Thursday, 6 January 2011

Day 41, Beer 41 - Goose Island's "Honker's Ale"

Today's Beer

Name – Honker's Ale

Brewer – Goose Island

Classification – 'English Style' Bitter.

Strength – 4.3% ABV

Verdict - At A Glance

On the eye – Uncommonly attractive ale. That's exactly what it looks like.

On the nose – Bionic dark malts! Licorice and sticky toffee pudding.

On the tongue – Tangerine peel versus burnt bark in a vat of maple syrup. Trust me, it's nice.

On the subject – Out of Chicago, John Hall and, later on, his son Greg evolved a really genuine local micro into a pretty genuine global micro by harnessing the power of customer involvement and seemingly keeping their heads screwed tightly on. Impressive. Their website modestly speaks of their growing presence in 'the Europe'. Sometimes, clerical errors can be so damn heart-warming.

On the market – Ouch. Specialist shops only in the UK. Online outlets are plentiful. This came my way via Richard at the Real Ale Store - (website under construction I'm told).

On the

Full Review

'Blackcurrant undercurrent.'

Try saying that after a few glasses of this stuff!

But, yes, this beer does have such an undercurrent of flavour running through it but, quite honestly, there's so much going on in this drink that any undercurrent – however delightful – simply doesn't make it onto the list of 'vital things to mention.'

Where to begin...?

Well, how about starting with this – A more potent clash between bitter and sweet you will seldom find. Every single mouthful gets you guessing at which is the more dominant. It's an incredibly fine line between the two, which in itself reveals a lot about the rarefied engineering going on behind this brew.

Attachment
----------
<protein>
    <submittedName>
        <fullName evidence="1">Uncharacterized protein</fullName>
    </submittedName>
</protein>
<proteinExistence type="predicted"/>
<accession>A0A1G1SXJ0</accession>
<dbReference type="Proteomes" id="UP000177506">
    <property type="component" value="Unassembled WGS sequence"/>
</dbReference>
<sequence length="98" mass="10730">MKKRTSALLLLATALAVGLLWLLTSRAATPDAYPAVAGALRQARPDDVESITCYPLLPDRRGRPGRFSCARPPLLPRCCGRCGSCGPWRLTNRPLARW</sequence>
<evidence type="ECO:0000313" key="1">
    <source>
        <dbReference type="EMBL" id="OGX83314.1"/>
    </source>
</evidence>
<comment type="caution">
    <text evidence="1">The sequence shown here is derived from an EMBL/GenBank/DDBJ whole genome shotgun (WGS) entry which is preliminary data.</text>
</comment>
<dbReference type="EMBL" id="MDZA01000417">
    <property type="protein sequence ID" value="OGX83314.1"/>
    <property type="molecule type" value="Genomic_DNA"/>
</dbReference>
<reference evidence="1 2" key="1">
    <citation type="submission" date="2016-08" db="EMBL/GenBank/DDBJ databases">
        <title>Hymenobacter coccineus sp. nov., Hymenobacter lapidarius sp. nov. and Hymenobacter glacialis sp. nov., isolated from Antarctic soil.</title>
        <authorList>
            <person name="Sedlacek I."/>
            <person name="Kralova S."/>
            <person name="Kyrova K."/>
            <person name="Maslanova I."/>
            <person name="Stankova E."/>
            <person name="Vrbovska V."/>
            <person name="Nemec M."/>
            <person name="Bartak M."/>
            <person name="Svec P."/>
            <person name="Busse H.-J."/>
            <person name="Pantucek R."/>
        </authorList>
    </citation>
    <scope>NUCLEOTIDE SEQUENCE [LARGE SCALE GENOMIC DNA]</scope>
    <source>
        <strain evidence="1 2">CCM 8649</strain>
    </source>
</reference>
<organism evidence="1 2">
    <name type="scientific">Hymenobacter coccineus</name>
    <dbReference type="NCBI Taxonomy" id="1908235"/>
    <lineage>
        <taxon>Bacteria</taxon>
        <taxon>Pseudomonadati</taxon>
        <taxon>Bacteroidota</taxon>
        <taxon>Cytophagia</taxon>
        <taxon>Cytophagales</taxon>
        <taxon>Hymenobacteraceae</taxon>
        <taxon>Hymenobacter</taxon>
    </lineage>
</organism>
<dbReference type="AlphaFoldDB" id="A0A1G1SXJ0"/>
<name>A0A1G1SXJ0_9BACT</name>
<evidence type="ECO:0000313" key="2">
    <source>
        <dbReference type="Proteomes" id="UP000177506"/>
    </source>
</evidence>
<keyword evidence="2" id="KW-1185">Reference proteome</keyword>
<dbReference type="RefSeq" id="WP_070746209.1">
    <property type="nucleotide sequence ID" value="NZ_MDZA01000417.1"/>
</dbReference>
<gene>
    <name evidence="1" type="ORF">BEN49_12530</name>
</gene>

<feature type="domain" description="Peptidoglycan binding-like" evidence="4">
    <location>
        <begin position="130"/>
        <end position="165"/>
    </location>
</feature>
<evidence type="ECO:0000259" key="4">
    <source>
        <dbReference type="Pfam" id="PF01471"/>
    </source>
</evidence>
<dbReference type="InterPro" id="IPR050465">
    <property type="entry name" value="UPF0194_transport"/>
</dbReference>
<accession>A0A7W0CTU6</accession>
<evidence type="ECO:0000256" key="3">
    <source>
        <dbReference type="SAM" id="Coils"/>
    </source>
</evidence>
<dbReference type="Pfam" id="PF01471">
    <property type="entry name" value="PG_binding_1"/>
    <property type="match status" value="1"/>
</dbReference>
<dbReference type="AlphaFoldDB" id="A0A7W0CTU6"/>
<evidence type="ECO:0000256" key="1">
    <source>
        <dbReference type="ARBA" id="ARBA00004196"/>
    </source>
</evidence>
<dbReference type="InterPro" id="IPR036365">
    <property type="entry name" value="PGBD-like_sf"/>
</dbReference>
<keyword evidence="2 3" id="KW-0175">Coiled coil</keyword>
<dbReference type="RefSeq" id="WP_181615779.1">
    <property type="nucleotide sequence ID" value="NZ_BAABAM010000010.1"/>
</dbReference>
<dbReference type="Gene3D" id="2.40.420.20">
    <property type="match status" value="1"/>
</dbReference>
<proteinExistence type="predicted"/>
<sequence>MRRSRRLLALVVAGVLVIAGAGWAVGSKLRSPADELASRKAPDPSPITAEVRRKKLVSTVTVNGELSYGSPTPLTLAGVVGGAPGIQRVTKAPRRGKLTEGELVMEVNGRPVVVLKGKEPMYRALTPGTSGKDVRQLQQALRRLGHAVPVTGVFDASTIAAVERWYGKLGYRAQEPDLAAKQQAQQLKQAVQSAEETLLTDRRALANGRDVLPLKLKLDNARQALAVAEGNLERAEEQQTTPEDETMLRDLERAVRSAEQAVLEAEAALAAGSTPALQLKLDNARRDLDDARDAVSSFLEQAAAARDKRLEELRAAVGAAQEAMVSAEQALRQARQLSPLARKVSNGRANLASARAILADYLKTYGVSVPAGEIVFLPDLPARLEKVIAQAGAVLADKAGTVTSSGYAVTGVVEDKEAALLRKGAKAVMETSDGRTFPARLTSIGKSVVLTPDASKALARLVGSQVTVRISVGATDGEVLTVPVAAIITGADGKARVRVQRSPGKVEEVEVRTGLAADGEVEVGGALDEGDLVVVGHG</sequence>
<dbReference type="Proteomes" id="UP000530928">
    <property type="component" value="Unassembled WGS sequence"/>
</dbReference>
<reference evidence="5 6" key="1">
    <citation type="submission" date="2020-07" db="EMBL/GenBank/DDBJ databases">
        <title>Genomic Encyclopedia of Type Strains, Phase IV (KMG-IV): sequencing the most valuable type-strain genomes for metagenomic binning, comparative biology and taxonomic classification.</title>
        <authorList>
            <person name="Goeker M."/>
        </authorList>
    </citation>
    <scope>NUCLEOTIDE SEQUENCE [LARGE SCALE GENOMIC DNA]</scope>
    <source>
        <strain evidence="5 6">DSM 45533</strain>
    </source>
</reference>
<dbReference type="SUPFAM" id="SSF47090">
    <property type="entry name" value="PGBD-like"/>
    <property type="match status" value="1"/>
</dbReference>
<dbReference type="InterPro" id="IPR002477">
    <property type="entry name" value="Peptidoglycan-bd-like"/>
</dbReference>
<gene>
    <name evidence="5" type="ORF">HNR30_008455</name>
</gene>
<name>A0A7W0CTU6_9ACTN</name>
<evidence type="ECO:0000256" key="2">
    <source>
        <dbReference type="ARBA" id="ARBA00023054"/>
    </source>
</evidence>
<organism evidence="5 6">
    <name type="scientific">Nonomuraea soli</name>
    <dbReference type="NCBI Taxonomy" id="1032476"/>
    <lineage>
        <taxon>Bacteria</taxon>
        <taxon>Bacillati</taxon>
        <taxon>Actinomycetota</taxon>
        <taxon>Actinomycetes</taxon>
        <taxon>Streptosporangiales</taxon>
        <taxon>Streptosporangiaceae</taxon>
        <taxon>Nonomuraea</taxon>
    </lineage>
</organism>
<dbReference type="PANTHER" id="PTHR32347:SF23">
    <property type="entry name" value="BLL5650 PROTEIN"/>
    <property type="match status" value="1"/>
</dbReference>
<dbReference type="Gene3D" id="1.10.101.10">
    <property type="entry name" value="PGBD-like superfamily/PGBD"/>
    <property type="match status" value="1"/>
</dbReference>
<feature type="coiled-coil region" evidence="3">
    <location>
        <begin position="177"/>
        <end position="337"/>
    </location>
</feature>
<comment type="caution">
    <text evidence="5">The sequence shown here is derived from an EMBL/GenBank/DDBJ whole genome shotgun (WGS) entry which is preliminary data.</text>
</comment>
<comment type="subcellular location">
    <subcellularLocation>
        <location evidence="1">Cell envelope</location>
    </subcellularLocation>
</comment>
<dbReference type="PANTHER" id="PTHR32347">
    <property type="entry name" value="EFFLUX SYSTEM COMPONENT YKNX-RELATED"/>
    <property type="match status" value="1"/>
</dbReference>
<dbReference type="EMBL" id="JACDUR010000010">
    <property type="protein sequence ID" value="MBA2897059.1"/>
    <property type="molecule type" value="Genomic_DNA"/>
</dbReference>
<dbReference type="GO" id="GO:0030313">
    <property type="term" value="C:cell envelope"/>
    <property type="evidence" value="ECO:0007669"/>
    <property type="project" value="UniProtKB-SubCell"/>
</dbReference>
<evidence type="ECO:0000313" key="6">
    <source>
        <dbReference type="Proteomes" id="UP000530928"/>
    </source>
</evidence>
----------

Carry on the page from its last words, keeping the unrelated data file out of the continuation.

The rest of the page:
Experts brewed this beer – there's no doubt about it.

Coming in to play after each of those aforementioned mouthfuls, is a finish imbued with the most delicious apple pie quality – bringing yet further emphasis to that bitter sweet conflict.
It has the sultry appeal of a dark beer – a bock springs to mind – and yet it has all the lively tingles associated with a golden ale or even a boutique lager.

This is a powerhouse brew, and it doesn't waste any time making a big impression. Only the occasional faint trace of a soap-like after-taste prevents me from sending a current-record-equalling 9/10 score in this mighty beer's direction.

If only the bottle were of normal size – and not this very small 335ml– then I'd have had more time to get to properly know it. Maybe then I'd have re-evaluated that soap-like flavour entirely.

It's funny, the folks at Goose Island even recommend pouring this drink into an Imperial pint glass. But surely they realise that 355 into 568 just doesn't go!

This whole tiny-portions issue just refuses to stop bugging me...

Anyway, there's no escaping it - this is a truly fine ale.

My (decent sized) hat is off to the Goose.

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